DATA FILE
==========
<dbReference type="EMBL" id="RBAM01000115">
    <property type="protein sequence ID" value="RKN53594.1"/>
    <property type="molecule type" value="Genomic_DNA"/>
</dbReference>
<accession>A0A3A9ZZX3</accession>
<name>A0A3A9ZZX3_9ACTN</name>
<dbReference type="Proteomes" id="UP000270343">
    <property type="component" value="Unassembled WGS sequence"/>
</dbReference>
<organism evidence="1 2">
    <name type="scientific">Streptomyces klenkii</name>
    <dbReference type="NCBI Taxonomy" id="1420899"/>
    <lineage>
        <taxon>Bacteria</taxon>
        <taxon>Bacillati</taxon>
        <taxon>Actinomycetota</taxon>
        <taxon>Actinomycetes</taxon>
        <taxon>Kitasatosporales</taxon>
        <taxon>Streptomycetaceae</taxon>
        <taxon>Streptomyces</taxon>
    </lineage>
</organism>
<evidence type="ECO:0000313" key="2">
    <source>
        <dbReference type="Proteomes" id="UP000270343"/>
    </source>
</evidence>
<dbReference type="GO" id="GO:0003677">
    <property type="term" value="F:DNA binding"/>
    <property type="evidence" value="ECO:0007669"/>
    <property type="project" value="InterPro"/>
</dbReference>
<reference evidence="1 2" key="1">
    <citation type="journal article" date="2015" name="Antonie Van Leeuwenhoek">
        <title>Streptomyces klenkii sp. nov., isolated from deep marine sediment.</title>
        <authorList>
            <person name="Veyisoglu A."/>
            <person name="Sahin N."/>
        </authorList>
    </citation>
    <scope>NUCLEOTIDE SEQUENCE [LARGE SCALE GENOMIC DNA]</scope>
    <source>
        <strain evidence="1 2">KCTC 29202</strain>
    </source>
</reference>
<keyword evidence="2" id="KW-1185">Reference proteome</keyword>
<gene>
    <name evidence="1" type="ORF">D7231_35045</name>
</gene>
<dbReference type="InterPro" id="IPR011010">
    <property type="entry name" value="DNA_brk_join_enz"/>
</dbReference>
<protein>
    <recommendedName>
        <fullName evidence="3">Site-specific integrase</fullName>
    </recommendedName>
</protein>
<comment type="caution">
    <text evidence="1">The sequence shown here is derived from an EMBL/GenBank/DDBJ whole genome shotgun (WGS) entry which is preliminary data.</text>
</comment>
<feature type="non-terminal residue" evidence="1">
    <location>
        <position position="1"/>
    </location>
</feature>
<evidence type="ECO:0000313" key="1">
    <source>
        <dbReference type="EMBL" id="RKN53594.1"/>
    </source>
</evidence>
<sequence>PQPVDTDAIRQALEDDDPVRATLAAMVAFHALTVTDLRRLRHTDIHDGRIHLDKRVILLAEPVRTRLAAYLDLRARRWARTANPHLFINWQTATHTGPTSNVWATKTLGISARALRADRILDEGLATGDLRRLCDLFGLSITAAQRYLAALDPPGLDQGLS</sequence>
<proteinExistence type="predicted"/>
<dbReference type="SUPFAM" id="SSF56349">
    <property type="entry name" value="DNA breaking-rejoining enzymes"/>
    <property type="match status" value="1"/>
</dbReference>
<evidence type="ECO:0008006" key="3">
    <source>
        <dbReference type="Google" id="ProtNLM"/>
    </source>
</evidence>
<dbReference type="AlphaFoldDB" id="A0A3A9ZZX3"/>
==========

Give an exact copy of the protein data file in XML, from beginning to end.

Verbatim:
<dbReference type="EMBL" id="RBAM01000115">
    <property type="protein sequence ID" value="RKN53594.1"/>
    <property type="molecule type" value="Genomic_DNA"/>
</dbReference>
<accession>A0A3A9ZZX3</accession>
<name>A0A3A9ZZX3_9ACTN</name>
<dbReference type="Proteomes" id="UP000270343">
    <property type="component" value="Unassembled WGS sequence"/>
</dbReference>
<organism evidence="1 2">
    <name type="scientific">Streptomyces klenkii</name>
    <dbReference type="NCBI Taxonomy" id="1420899"/>
    <lineage>
        <taxon>Bacteria</taxon>
        <taxon>Bacillati</taxon>
        <taxon>Actinomycetota</taxon>
        <taxon>Actinomycetes</taxon>
        <taxon>Kitasatosporales</taxon>
        <taxon>Streptomycetaceae</taxon>
        <taxon>Streptomyces</taxon>
    </lineage>
</organism>
<evidence type="ECO:0000313" key="2">
    <source>
        <dbReference type="Proteomes" id="UP000270343"/>
    </source>
</evidence>
<dbReference type="GO" id="GO:0003677">
    <property type="term" value="F:DNA binding"/>
    <property type="evidence" value="ECO:0007669"/>
    <property type="project" value="InterPro"/>
</dbReference>
<reference evidence="1 2" key="1">
    <citation type="journal article" date="2015" name="Antonie Van Leeuwenhoek">
        <title>Streptomyces klenkii sp. nov., isolated from deep marine sediment.</title>
        <authorList>
            <person name="Veyisoglu A."/>
            <person name="Sahin N."/>
        </authorList>
    </citation>
    <scope>NUCLEOTIDE SEQUENCE [LARGE SCALE GENOMIC DNA]</scope>
    <source>
        <strain evidence="1 2">KCTC 29202</strain>
    </source>
</reference>
<keyword evidence="2" id="KW-1185">Reference proteome</keyword>
<gene>
    <name evidence="1" type="ORF">D7231_35045</name>
</gene>
<dbReference type="InterPro" id="IPR011010">
    <property type="entry name" value="DNA_brk_join_enz"/>
</dbReference>
<protein>
    <recommendedName>
        <fullName evidence="3">Site-specific integrase</fullName>
    </recommendedName>
</protein>
<comment type="caution">
    <text evidence="1">The sequence shown here is derived from an EMBL/GenBank/DDBJ whole genome shotgun (WGS) entry which is preliminary data.</text>
</comment>
<feature type="non-terminal residue" evidence="1">
    <location>
        <position position="1"/>
    </location>
</feature>
<evidence type="ECO:0000313" key="1">
    <source>
        <dbReference type="EMBL" id="RKN53594.1"/>
    </source>
</evidence>
<sequence>PQPVDTDAIRQALEDDDPVRATLAAMVAFHALTVTDLRRLRHTDIHDGRIHLDKRVILLAEPVRTRLAAYLDLRARRWARTANPHLFINWQTATHTGPTSNVWATKTLGISARALRADRILDEGLATGDLRRLCDLFGLSITAAQRYLAALDPPGLDQGLS</sequence>
<proteinExistence type="predicted"/>
<dbReference type="SUPFAM" id="SSF56349">
    <property type="entry name" value="DNA breaking-rejoining enzymes"/>
    <property type="match status" value="1"/>
</dbReference>
<evidence type="ECO:0008006" key="3">
    <source>
        <dbReference type="Google" id="ProtNLM"/>
    </source>
</evidence>
<dbReference type="AlphaFoldDB" id="A0A3A9ZZX3"/>